Friday, August 12, 2016

#WestHighlandWay - A Drinker's Guide Part 2

Now....where were we? Ah yes that's right, Inversnaid. Having breakfasted at the superb Top Bunk Bistro, a fry up that included the world's greatest black pudding (from Stornoway for the unsure), we got a lift back down to the West Highland Way and continued our venture north.

The section of the Way from Inversnaid to the end of Loch Lomond was probably the single most trying part of the hike. It's not steep, it's not difficult to follow, it's not even a study in uninspiring countryside, nope it's just a narrow gauge rollercoaster with trees to the right and Loch Lomond to the left. It's almost claustrophobic, so that when you come out into the open expanse around Ardleish it's quite liberating to be done with the Loch, and then a few miles on you come to Inverarnan.

As you walk along the Way you can see The Drovers Inn from about a mile away, it teases you as the path drifts away and you wonder if you will ever arrive at the village, and then you arrive at Beinglas Farm and see this sign.


Suddenly all thoughts of walking an extra couple of miles for a pint and a feed go right out of your head and your feet throb just enough to say something along the lines of 'sod it, let's eat here' and you fall into a cozy little lounge bar, pretty empty, and you rejoice because a beer you love is on tap, and it will be the first time you have had it on draft.


I refer of course to Harviestoun's magnificent Bitter & Twisted, which is one of the inspirations for Bitter 42, the best bitter that I designed for Three Notch'd Brewing here in Virginia. Sure I've had it from the bottle many a time, but never before fresh from the tap, and what a revelation it is stripped of the abuses of bottling and long distance haulage, cleaner, crisper, hoppier, more delightful. So I had a couple with which to wash down my food, while Mrs V and I struck up a conversation with a Czech girl called Zuzana and the English guy she was hiking whose name escapes me.

By the time you are happily refreshed, the rain is looking ominous again, but when you aren't camping and have a B&B room waiting for you in Crianlarich, you just have to keep on going. The hike along the River Falloch was lovely going, despite the rain, and the mud, and the sheep shit, and the Mrs V suppressing her inner urge to hug on every form of livestock along the way whilst simultaneously being unnerved by the size of the sheep. The constant distant buzz of the A82 reminds you that civilsation isn't all that far away, and after another 4 hours plodding along, playing leap frog with families and couples that you end up on nodding terms with, you come to the side trail down the hill to Crianlarich, the Gateway to the Highlands.


Being Mrs V and I's 8th wedding anniversary I had naturally booked the smallest room in Crianlarich, old charmer that I am. Said room was at the inestimable Craigbank Guest House, a place I happily, and heartily, recommend to anyone looking for a room in Crianlarich. Obviously, being our anniversary I took Mrs V for a slap up meal to mark the auspicious occasion, to the pub next door, The Rod and Reel, where I saw a tap I had not seen in many a year, for Younger's Tartan Special.


I ignored the Tartan Special and went for the bottled Bitter & Twisted while Mrs V stuck with her cider, and eventually a hot toddy because she was starting to feel crappy. On a tip from Paul at Craigbank Mrs V had the chicken curry, while I went for an treat I loved at school, macaroni cheese and chips. Little side story, when I was a kid at school back home in Uist, the canteen had a weekly vegetarian day, it was on those days that discovered the delights of macaroni cheese and chips, with chips drenched in salad cream, I guess we all have weird things we loved as kids. Anyway, while it may have been the smallest room in Crianlarich, it was also a damned comfortable one, and the breakfast in the morning was a belter.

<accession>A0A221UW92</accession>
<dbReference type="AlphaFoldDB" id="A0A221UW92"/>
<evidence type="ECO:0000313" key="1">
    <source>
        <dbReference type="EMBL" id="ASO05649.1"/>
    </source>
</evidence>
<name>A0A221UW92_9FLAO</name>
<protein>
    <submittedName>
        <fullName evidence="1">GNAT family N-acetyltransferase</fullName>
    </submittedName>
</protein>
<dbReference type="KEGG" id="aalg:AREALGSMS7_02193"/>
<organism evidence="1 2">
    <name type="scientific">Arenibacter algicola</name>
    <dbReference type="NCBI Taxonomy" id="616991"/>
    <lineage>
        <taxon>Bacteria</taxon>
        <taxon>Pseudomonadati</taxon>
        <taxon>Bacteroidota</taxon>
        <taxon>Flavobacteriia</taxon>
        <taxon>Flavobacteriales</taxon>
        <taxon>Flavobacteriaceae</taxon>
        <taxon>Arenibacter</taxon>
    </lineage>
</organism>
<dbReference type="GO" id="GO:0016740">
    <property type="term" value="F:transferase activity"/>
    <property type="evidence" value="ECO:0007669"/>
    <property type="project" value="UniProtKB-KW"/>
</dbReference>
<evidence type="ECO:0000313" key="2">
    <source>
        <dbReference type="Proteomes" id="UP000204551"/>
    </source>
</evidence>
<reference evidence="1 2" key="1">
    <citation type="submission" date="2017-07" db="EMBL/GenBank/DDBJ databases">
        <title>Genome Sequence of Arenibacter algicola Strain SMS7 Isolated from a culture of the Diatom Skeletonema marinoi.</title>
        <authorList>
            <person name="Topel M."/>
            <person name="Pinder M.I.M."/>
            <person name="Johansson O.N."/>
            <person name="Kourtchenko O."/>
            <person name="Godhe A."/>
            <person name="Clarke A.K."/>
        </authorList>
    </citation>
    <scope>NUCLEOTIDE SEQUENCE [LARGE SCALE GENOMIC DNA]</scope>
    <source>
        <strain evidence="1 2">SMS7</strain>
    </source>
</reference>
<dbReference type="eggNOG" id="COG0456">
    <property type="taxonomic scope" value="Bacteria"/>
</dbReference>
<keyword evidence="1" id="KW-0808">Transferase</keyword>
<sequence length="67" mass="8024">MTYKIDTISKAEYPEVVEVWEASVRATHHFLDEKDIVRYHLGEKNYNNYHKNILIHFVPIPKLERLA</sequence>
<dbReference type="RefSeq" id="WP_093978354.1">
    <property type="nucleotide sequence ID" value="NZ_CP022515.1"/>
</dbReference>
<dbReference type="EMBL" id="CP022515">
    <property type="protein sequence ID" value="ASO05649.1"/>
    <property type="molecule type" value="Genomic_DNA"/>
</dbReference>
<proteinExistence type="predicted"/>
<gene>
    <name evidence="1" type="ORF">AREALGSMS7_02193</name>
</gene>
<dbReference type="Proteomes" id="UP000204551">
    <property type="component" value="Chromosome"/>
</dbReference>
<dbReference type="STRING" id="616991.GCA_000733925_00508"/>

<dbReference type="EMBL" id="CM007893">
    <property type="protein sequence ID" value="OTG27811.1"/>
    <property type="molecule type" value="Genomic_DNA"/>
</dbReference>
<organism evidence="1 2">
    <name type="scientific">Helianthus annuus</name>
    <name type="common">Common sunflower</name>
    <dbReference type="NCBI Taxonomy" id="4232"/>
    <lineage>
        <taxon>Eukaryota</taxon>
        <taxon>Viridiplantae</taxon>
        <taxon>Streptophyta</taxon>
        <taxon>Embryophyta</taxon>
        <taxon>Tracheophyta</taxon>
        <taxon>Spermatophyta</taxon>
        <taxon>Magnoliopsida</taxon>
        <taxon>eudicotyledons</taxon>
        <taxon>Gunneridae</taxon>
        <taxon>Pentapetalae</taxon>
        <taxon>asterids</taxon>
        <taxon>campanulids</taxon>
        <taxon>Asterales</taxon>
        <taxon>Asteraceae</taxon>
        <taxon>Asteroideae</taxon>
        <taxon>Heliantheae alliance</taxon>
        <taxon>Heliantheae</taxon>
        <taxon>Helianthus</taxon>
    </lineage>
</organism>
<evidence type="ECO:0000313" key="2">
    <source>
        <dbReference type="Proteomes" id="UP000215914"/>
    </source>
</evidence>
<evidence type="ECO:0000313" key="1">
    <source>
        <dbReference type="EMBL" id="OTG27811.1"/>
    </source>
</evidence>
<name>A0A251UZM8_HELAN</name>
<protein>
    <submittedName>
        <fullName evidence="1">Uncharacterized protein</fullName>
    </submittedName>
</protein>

The next morning, Mrs V's birthday no less, we trudged back up to the trail, my right foot was starting to develop a magnificent blister, right on the tip of my pinky toe, which made getting going a little uncomfortable. Once momentum was gained though it didn't bother me all that much, and the walking was simply glorious as we made our way toward the Tyndrum Hills and the eponymous village, which has long been a stopping off point for my family on the drive north.

The Tyndrum Inn is a large yellow building that is simply impossible to miss, and it's public bar is an annex to one side. It was practically empty when we arrived, and so we leaned out packs against the bar and took seats facing the tap handles. I was in the mood for lager, I know you are shocked dear regular reader, and so ordered the Caledonian Three Hop, whose tap was beading profusely, and the dark golden liquid came in a branded mug. The beer itself was pretty good, though it became flabby as it got warmer, but I was drinking slower than usual so maybe that didn't help. However, the sweet potato and carrot soup was a corker that stoked a warming glow ahead of another 7 miles as we heading to Bridge of Orchy.


Tyndrum to Bridge of Orchy was probably my favourite 7 miles of the hike to be honest, beautiful scenery and a good track underfoot so that my blister didn't bother me too much. We didn't go anywhere for a drink during our stay in Bridge of Orchy. The B&B we stayed in, Taransay Cottage, also did an evening meal by request in advance and so we shared a couple of bottles with the owners before turning in for the night.

There were three more days of hiking to come, and not one of them promised a midday pint, though plenty of evening drinking, so we'll leave that for next time....

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